Hi Friends,

In celebration of national Food Day coming up this weekend I’ve got a fun Cooking Challenge for you. But first, in Michael Pollan’s book, In Defense of Food: An Eater’s Manifesto, he advised: Eat food. Not too much. Mostly plants. Wonderful words of advice that have resonated with many people around the world. However, with no disrespect to Mr. Pollan, I’d say instead, “Eat whole-foods. Mostly plants. Prepare them at home”.

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Did you know that cooking your meals at home is one of the best things you can do for your health? Evidence shows that people who cook at home eat a more healthy diet. Mostly because the quality of food is often much better and, you’re less likely to eat junk foods if you’re doing the cooking. For example, who’s really going to make homemade french fries and donuts everyday?

We’ve all heard that obesity is an escalating public health problem in the U.S. and in many other countries. This is of great concern because obesity contributes to so many other serious health issues, including diabetes, heart disease and hypertension. Part of the problem is the increased frequency by which people eat outside of the home. A lot of people no longer cook meals at home anymore. A few barriers include time and financial constraints, as well as the fact that many people simply just don’t know how to cook. No, microwaving a frozen pizza doesn’t count!

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I know, it can be hard to find the time and energy to cook. Even I, who loves to cook, find it challenging at times. But it’s kind of like exercise, even though it’s not always convenient to do it, we’re better off when we do. A friend once told me that she likes to consider her health as a two-year old child. You know how two-year-olds need a lot of time and attention? Well, just as you would never leave a two-year-old to fend and care for herself, likewise, you should never just leave your health to take care of itself. It needs time and attention.

When we cook most of our meals at home, we end up consuming less fat, less sugar and fewer carbohydrates than those who cook less or who don’t cook at all—that’s regardless of whether or not you’re trying to lose any weight. Some primary benefits to preparing healthful food at home are chronic disease prevention (lower incidence of gastrointestinal cancers, strokes, obesity and diabetes), longevity, and a greater sense of well-being and happiness.

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In celebration of Food Day on October 24th, 2015, I’d like to invite you to join PWC’s first Cooking Challenge. To enter, choose one healthy PWC recipe below to prepare at home and then post a pic of your version on social media (Instagram, Facebook, Twitter, etc.), with the hashtag #HealthyPWC and that way I won’t miss it! Also, please send a comment (here below on blog or via social media) to me, just to give me a heads up when you post your pic. If you enter this Cooking Challenge you’ll have the opportunity to win a copy of the best selling Forks Over Knives Cookbook. Only residents from the U.S. and Canada are eligible to win.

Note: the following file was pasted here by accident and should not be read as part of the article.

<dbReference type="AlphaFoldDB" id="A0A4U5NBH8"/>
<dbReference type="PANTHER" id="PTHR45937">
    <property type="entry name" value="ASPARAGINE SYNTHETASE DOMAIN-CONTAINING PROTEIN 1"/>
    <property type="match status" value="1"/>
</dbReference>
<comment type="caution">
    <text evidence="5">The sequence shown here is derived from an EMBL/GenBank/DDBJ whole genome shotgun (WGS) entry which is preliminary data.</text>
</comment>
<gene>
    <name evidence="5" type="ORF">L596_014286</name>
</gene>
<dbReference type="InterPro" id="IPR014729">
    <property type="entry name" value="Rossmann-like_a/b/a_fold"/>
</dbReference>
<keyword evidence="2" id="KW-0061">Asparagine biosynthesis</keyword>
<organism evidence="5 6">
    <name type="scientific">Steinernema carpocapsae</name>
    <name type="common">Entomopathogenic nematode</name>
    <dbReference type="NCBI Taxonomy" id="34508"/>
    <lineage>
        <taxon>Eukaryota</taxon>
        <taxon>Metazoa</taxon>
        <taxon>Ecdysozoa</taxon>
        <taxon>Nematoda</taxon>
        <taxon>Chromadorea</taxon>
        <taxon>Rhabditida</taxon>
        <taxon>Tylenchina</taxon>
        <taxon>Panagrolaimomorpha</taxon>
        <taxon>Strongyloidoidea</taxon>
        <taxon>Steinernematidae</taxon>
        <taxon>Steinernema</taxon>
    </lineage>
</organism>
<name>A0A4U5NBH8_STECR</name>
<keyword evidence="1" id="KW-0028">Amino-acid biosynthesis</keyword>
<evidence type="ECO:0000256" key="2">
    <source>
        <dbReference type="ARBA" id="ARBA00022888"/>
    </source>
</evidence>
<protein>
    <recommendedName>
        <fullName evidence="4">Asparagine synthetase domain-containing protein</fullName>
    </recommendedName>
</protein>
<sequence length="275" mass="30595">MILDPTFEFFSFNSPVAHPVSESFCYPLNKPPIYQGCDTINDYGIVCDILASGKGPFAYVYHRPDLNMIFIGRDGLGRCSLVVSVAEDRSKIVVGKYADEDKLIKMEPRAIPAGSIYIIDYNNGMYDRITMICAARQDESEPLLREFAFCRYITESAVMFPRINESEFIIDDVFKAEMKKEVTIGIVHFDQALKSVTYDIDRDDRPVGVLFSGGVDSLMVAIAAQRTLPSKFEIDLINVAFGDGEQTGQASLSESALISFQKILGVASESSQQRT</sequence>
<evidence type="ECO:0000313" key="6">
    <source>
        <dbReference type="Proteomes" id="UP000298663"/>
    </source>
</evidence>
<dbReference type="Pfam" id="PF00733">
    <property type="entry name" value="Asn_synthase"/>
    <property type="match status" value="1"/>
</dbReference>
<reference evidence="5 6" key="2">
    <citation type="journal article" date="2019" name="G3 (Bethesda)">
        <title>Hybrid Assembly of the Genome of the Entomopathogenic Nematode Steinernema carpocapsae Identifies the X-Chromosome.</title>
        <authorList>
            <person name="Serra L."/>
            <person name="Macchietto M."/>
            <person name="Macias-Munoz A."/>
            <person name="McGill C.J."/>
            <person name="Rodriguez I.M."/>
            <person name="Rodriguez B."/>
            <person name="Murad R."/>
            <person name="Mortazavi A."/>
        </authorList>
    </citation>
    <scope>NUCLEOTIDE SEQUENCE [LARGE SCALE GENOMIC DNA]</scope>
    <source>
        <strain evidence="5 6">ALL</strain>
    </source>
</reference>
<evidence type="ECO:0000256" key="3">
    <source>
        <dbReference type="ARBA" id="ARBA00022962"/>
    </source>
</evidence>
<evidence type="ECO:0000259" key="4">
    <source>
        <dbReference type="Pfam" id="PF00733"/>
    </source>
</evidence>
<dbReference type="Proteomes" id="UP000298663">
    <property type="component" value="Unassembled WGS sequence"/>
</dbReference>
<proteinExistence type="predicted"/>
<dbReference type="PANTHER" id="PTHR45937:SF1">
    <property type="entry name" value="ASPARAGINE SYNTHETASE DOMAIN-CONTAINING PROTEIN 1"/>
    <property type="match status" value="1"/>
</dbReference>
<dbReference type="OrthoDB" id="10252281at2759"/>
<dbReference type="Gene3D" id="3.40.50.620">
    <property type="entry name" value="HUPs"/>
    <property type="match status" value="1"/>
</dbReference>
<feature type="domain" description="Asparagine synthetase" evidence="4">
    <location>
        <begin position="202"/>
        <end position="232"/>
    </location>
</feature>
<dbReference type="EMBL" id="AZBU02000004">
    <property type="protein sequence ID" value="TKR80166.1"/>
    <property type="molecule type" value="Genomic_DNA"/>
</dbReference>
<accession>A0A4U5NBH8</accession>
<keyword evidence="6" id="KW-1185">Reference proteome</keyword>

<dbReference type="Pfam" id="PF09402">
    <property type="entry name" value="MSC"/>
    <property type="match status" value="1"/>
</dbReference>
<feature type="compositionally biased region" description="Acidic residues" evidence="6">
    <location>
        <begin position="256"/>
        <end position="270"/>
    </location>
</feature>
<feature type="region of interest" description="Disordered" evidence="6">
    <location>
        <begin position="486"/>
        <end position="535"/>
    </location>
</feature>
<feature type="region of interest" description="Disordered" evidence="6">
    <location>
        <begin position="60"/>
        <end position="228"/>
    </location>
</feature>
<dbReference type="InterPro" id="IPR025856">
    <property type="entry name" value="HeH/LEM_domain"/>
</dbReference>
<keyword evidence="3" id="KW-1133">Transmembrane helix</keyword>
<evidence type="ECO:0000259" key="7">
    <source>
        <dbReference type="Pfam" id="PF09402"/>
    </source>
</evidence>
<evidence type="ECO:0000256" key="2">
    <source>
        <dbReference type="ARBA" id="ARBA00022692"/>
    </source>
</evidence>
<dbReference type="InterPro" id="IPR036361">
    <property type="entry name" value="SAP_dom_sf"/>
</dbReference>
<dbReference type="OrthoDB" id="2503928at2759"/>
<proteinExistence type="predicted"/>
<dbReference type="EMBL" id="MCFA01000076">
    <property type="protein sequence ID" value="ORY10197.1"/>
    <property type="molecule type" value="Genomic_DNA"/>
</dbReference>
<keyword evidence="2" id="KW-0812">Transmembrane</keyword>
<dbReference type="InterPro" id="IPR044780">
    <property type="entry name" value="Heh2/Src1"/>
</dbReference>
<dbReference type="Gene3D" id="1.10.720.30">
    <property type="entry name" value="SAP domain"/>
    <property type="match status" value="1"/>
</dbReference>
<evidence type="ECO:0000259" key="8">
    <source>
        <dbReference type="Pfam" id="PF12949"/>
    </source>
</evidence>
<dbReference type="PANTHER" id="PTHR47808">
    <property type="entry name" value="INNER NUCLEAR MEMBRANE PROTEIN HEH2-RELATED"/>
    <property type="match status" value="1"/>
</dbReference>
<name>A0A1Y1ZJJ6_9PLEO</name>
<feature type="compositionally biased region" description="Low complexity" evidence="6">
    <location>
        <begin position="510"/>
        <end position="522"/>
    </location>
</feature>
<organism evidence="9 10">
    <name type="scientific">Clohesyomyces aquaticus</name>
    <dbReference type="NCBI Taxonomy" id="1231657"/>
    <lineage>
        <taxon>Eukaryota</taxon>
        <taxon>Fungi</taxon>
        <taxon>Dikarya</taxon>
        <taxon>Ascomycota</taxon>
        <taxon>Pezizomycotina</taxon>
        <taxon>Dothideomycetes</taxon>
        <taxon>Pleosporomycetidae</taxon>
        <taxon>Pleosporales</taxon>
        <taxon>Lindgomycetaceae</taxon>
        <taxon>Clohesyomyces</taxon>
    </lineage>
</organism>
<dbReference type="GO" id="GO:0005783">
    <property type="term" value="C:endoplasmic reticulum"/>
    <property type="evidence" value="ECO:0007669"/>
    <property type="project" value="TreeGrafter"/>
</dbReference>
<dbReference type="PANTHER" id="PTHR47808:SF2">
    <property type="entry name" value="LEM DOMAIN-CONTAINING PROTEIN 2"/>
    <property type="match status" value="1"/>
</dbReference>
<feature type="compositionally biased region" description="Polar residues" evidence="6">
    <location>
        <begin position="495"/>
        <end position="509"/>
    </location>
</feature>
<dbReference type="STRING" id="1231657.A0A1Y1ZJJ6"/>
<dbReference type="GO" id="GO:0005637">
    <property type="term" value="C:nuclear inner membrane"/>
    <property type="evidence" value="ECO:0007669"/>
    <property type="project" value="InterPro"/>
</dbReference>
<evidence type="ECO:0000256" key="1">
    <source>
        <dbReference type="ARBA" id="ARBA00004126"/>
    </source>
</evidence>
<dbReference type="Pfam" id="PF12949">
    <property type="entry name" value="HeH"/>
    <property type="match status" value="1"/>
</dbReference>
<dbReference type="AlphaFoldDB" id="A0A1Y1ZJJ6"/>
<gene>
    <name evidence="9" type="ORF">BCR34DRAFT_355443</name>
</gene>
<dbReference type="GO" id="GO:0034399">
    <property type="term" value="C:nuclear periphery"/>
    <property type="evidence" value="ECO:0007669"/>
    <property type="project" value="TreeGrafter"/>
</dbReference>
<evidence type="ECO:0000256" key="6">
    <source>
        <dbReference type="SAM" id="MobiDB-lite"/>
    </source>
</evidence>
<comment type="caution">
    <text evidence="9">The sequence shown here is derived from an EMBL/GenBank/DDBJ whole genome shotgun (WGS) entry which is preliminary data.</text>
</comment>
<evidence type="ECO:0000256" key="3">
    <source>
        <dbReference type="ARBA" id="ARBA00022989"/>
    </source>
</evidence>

Here are a few simple PWC recipe options to choose from:

Coconut Golden Lentil Soup
Mediterranean Farro Salad
Quinoa and Edamame Salad
Mung Bean Soup
Ribollita: Classic Tuscan Soup
Rustic Parsnip Soup
Roasted Delicata Squash with Lemony Pasta (recipe below)

If there’s another healthy dish you’d like to prepare from the Recipes section, let me know. The cooking challenge will run from today, October 20th-25th. The winner will be announced on Monday, the 26th. Participants can enter as many times as you like. If you end up joining this Cooking Challenge, please post pics or links and tag them. This way I won’t miss them, use hashtag #HealthyPWC.

On another note, feel free to join our Healthy Lifestyle Challenge if you can!

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Roasted Delicata Squash with Lemony Pasta

10-12 ounces pasta (any kind is fine, I used gluten free macaroni)
1-2 delicata squashes, halved lengthwise and seeded and cut crosswise into 1/4-inch-wide slices
2-3 tablespoons olive oil, divided
2 lemons (or more), zest and juice
1/4 cup pine nuts, toasted
1/4 cup fresh parsley, chopped
1 tablespoon fresh thyme leaves (I used lemon thyme), optional
salt and pepper

Preheat oven to 350 F. Line a baking sheet with parchment paper.

Toss squash with a little olive oil and salt and place half rings in a single-layer on the prepared baking sheet. Roast for about 20-30 minutes, turning them over halfway through roasting. The squash should be fully cooked and lightly browned on each side.

Meanwhile cook pasta according to package directions. Drain and toss with a tablespoon olive oil, lemon zest, lemon juice, pine nuts, parsley and lemon thyme, if using, and salt and pepper. Gently toss roasted squash. Taste, adjust seasonings and serve.

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